Influence of ciprofloxacin on microbial community structure and function in soils
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Microcosm experiments were designed to investigate the effects of the widely used antibiotic ciprofloxacin (CIP) on soil microbial communities by using four different concentrations (0, 1, 5, and 50 mg kg−1 of soil) and five sampling times (1, 3, 9, 22, and 40 days). Untreated controls only received water. The addition of CIP significantly decreased microbial biomass (p < 0.05) but did not affect soil respiration at high doses. Potential nitrification rates were stimulated at low CIP concentrations (1 mg kg−1) and inhibited at high CIP concentrations (50 mg kg−1) after 9 days of incubation. The nitrate and ammonium contents of soil were not altered after CIP addition at any time. The structure of soil microbial communities was assessed by phospholipid fatty acid (PLFA) analysis. The addition of CIP decreased the ratio of bacteria to fungi and increased the ratio of Gram-positive to Gram-negative bacteria. Principal component analysis of the PLFA data clearly distinguished among the different CIP concentrations. Redundancy analysis indicated that the CIP concentration and incubation time explained 33.5 % of the total variance in the PLFA data. These results confirmed that a single addition of CIP can influence structure and function of microbial communities in soil.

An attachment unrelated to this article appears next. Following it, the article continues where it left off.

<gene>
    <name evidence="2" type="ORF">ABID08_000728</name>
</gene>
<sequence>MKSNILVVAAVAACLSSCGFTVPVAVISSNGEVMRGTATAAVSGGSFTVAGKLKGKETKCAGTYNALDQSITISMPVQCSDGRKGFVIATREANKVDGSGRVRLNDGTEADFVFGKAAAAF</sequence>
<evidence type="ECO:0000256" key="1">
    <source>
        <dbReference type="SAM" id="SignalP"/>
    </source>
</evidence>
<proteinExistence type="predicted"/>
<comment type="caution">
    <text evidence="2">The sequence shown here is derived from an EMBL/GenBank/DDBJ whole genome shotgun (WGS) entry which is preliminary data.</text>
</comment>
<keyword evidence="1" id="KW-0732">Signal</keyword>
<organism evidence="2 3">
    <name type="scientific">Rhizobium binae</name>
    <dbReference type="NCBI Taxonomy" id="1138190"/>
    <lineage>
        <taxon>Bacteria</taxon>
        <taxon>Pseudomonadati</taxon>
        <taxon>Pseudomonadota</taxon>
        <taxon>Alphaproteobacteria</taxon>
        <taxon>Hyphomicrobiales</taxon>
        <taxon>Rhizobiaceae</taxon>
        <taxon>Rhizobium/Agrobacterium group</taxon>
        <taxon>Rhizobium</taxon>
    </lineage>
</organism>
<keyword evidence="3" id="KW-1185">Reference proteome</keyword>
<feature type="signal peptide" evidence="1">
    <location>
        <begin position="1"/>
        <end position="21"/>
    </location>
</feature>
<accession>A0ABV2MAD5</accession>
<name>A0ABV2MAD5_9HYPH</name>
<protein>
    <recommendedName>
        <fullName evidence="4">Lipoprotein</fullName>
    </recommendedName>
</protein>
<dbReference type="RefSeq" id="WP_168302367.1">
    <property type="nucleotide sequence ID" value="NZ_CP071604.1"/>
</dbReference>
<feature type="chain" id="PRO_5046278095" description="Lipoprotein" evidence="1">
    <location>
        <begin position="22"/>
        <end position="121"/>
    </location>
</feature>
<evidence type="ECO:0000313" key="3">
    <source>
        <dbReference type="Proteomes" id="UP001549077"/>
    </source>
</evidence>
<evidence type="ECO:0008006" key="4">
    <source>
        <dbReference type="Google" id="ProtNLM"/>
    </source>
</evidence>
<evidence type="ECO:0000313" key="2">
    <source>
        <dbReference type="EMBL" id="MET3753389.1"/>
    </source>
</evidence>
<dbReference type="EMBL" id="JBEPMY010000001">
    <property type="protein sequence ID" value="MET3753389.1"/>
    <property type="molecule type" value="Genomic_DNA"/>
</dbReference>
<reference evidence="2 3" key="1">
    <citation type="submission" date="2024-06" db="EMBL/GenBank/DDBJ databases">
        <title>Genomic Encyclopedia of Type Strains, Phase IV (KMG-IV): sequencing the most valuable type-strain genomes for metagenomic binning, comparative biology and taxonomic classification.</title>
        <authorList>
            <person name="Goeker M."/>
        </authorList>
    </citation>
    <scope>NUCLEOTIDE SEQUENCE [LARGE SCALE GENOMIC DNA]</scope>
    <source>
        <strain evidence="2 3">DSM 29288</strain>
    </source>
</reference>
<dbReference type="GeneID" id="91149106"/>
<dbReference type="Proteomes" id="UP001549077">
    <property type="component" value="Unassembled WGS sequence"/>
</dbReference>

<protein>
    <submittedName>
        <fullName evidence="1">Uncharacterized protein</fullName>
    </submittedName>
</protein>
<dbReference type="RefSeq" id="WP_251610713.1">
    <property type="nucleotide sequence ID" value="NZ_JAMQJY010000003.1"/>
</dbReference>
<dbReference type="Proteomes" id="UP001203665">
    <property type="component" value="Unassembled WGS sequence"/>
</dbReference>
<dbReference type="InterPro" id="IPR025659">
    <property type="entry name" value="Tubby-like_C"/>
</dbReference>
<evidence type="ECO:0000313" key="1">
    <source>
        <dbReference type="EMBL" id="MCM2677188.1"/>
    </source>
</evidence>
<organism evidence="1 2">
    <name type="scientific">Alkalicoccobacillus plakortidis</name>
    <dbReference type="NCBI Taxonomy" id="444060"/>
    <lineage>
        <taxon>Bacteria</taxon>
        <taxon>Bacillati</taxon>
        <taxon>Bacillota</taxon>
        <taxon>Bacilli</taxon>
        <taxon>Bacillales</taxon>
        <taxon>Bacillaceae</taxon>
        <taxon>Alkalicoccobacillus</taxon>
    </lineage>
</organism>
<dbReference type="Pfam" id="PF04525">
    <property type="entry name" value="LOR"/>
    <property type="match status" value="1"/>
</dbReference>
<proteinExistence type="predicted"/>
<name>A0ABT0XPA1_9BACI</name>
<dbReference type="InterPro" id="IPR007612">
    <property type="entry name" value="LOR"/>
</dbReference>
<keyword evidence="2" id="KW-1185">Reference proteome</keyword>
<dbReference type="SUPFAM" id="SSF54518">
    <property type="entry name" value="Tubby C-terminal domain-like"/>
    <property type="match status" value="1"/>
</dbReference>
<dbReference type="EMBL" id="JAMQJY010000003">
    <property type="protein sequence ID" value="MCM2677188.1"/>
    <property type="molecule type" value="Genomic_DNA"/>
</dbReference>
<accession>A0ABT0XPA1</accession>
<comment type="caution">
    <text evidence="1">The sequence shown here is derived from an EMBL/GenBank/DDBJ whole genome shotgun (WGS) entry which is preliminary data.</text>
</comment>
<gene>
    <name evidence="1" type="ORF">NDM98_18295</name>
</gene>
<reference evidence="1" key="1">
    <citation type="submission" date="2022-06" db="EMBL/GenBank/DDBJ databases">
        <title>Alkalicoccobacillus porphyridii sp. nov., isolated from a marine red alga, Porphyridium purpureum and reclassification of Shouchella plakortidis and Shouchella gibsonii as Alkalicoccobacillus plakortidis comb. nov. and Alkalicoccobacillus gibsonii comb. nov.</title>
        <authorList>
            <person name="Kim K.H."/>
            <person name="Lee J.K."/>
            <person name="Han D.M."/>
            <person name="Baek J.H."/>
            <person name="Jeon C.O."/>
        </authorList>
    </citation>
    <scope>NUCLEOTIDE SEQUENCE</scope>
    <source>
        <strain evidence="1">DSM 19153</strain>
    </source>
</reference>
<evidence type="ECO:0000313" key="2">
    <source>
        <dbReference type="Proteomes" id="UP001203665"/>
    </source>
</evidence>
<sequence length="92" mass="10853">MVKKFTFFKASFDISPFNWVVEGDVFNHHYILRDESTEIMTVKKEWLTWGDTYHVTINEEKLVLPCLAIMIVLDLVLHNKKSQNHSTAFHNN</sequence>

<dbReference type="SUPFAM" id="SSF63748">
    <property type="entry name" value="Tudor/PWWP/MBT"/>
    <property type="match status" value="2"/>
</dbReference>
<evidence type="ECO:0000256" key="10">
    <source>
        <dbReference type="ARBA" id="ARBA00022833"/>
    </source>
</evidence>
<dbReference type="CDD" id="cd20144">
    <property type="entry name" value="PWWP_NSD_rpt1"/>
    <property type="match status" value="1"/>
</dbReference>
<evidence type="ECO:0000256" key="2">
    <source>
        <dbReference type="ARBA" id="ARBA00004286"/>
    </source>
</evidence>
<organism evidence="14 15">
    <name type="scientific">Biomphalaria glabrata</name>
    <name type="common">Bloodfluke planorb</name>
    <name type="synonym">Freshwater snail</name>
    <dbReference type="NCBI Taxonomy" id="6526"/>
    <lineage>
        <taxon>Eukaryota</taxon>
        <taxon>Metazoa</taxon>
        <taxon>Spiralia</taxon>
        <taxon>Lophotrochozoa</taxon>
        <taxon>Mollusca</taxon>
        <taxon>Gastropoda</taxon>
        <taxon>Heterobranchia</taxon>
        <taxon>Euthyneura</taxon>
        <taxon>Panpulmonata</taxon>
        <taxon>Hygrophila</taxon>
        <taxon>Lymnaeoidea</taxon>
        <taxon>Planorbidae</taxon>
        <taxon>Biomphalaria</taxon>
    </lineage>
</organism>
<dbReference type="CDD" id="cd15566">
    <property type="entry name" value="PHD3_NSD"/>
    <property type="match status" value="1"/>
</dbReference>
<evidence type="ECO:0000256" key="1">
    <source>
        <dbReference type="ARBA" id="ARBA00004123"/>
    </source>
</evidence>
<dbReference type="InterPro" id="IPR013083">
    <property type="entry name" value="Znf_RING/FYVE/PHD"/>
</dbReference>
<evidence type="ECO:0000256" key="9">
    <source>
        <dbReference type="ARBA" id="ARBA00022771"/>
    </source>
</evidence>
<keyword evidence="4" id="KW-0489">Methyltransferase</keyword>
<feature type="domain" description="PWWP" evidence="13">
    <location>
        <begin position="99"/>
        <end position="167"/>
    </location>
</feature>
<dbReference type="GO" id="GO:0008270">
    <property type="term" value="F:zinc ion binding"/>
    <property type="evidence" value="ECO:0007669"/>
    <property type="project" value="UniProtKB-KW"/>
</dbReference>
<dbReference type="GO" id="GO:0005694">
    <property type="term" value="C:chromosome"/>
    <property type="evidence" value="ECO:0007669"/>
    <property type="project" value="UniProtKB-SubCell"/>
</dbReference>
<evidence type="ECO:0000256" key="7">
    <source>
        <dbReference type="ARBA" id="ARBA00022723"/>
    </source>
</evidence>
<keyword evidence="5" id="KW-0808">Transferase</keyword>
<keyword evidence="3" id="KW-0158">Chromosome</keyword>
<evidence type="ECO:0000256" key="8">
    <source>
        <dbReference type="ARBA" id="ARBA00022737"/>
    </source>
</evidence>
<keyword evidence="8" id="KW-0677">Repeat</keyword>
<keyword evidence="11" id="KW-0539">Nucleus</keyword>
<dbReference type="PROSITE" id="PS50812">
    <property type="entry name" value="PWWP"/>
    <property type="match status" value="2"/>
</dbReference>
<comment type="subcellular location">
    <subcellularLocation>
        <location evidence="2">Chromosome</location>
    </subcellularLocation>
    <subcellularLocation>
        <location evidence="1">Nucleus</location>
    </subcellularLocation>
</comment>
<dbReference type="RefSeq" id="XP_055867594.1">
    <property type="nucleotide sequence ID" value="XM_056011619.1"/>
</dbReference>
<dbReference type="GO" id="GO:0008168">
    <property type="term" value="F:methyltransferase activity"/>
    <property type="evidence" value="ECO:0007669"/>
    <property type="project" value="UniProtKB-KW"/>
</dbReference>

KeywordsCiprofloxacin Soil microbial communities Incubation experiment Phospholipid fatty acids Potential nitrification rate
This work was supported by the Knowledge Innovation Program of the Chinese Academy of Sciences (No. KZCX2-EW-QN606), the Key Program of the National Natural Science Foundation of China (No. 41230750), and the National Natural Science Foundation of China (No. 40771215). We thank Pei Leng and Lei Sun for their assistance with the sample collection and Yanjie Liu for the data analysis.
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